QR codes have become ubiquitous enough that they’re now a useful way to “amplify” your work. These two-dimensional bar codes—looking like crossword puzzles for masochists—enable audiences to scan the code with their smartphone or camera-equipped tablet to gain access to information or trigger actions. For example, scanning the QR code on this post will link you to the Explaining Research web site.
QR codes, short for “Quick Response codes,” were developed in 1994 by a Toyota subsidiary to allow data to be decoded at high speed. But the company decided not to enforce its patent, so the codes have come to be used around the world.
As detailed below, producing the codes is both free and easy, and when scanned by a smartphone, the code can open a text document, web site, video, e-mail address, phone number, digital business card (e.g. a vCard), map page, WiFi connection, or event announcement. For a full list of examples see the code generator on the Kerem Erkan QR generator. Just click on the “Select a Code Action” dropdown list.
A generated code is basically an image file that can be printed or displayed on a screen. It can have a multitude of uses, including being displayed
- on a research poster to offer a paper download or web site access
- on a scientific paper to give access to raw data or background
- on a brochure, magazine article, or business card to giver readers more information
- on an office or lab door to give visitors information on research by the occupants, or even a video welcome
- as a series of codes throughout a lab or other facility to create a virtual text or video tour
- attached to lab instruments or other machines to give instant access to operating manuals or other information
- printed on t-shirts to introduce the wearer’s work to fellow conference attendees or the public (Both Cafe Press and Zazzle offer such shirts. QR codes can even be printed on chocolates!)
- on an event poster to enable potential attendees to download details of the event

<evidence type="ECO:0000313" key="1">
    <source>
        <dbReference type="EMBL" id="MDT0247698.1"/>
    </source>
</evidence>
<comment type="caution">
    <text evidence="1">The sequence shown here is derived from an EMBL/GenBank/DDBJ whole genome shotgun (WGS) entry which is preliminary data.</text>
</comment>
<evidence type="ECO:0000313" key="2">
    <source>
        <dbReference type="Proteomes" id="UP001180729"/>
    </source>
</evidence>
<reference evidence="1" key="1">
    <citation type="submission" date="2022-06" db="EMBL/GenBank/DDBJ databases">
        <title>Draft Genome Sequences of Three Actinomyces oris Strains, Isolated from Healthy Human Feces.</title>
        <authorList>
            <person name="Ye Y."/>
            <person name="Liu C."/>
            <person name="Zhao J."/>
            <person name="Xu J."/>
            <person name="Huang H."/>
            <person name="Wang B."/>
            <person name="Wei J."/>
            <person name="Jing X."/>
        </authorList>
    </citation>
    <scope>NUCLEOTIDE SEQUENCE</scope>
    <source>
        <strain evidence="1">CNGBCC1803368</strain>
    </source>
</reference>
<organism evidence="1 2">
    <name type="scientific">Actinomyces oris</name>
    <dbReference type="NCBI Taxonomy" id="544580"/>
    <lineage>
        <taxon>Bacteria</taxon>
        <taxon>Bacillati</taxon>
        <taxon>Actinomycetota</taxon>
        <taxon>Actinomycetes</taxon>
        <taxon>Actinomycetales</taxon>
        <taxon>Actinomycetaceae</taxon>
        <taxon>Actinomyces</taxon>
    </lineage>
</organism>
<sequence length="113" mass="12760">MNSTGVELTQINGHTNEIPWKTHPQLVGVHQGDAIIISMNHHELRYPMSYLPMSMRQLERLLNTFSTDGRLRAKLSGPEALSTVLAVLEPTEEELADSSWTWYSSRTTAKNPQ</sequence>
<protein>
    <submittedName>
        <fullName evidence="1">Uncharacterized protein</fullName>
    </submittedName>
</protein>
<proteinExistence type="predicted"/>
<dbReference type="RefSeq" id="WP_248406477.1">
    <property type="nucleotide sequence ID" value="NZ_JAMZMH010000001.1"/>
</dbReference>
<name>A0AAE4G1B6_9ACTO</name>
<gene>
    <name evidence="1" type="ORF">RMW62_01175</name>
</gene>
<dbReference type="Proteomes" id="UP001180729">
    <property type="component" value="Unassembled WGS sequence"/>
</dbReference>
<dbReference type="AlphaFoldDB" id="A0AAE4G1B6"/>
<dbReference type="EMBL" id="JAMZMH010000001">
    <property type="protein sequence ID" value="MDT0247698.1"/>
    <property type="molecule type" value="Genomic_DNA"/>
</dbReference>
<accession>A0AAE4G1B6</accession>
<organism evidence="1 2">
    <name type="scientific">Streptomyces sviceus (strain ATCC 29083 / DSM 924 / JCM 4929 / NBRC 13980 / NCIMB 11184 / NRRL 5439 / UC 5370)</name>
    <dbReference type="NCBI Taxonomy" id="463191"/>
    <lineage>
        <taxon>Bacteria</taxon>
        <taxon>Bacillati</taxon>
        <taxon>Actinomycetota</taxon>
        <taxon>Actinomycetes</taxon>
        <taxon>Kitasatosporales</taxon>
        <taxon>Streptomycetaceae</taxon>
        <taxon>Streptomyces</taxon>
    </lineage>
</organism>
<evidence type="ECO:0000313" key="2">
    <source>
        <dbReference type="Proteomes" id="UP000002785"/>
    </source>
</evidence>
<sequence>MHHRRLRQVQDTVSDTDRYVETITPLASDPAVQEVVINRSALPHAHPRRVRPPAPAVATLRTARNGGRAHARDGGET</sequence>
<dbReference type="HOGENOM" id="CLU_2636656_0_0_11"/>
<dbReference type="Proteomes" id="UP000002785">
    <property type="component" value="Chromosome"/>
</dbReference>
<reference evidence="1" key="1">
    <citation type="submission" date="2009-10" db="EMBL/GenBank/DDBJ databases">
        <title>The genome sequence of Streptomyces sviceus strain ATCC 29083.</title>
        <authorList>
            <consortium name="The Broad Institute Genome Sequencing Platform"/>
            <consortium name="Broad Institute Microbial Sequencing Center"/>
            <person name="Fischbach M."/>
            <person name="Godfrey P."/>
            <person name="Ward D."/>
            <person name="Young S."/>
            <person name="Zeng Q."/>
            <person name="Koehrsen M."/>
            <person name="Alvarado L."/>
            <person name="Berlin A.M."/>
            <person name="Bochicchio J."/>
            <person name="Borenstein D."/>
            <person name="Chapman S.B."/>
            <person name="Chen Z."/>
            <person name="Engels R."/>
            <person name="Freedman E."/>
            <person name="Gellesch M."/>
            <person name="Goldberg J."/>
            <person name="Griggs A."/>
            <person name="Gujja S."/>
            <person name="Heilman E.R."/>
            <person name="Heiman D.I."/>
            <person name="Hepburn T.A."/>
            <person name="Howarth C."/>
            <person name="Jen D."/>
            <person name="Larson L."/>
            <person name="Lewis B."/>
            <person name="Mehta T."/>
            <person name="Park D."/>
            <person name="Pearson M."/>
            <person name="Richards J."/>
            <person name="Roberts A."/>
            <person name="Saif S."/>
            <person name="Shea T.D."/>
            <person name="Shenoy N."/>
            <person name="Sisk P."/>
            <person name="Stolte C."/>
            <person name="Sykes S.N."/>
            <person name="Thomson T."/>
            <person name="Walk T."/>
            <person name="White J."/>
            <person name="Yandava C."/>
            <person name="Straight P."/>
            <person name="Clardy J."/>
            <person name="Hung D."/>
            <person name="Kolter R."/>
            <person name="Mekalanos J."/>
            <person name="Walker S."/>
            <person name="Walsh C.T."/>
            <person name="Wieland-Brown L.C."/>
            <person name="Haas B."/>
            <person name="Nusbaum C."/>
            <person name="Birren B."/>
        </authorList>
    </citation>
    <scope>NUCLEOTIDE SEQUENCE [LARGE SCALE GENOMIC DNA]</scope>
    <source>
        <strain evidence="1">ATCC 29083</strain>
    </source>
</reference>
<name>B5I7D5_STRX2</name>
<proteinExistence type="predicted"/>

- as the final slide in a presentation to offer access to the slides or more information
For educators, here’s another creative collection of 46 Interesting Ways to Use QR Codes to Support Learning.
Generating a QR code only requires entering the web URL or other text into one of the code generators listed below and right-clicking to save the resulting graphic image to your computer. There are, however, some issues to consider: For example, if you want to change the web site that the same QR code accesses, you’ll want a generator such as Delivr or Snap,vu that enable such editing. You might also want to track how many times the QR code was used, so you might want to use more feature-rich generators like Delivr, Snap.vu, or Qreate & Track.
Also, the URL or other text entered into a code generator needs to be relatively short. The longer the text string, the smaller the squares in the code, and the more likely are errors when users attempt to scan it. So, you might want to use a URL shortener such as bitly or goo.gl to shorten your URL (instructions below). However, such services have a downside in that they might be “glitchy.” So, try to use URLs hosted on your own domain. Some other tips:
- Surround your code with plenty of white space when printing or displaying.
- Label the code’s content by putting your name or other information above or below the code.
- Color codes are possible, but make sure the colors contrast with one another.
Here’s a list of code generators:
- Bitly To produce QR code, first shorten the URL with bitly, then add .qr to the end of the shortened URL and use the link. The image of the QR code will appear on the screen.
- Goo.gl To produce code, enter URL to shorten, then click on “details” when the shortened URL appears to see the QR code.
- GoQR.me. Associated with Zazzle. Offers an easy way to apply codes to t-shirts,coffee cups, etc.
- Jumpscan enables creation of personal profile pages, for example for business cards.
- Qreate & Track
- QRstuff generates color codes, as well as wide variety of code types
- TagMyDoc adds QR codes to documents to enable sharing
Finally, as easy as QR codes are to use, they might not be the last word in information-sharing. Newly introduced Touchcode doesn’t need a camera or a special code to distribute information. It’s an invisible electronic code printed on paper, cardboard, film or labels. Touch a smartphone or other touch screen to the print, and it reads the data.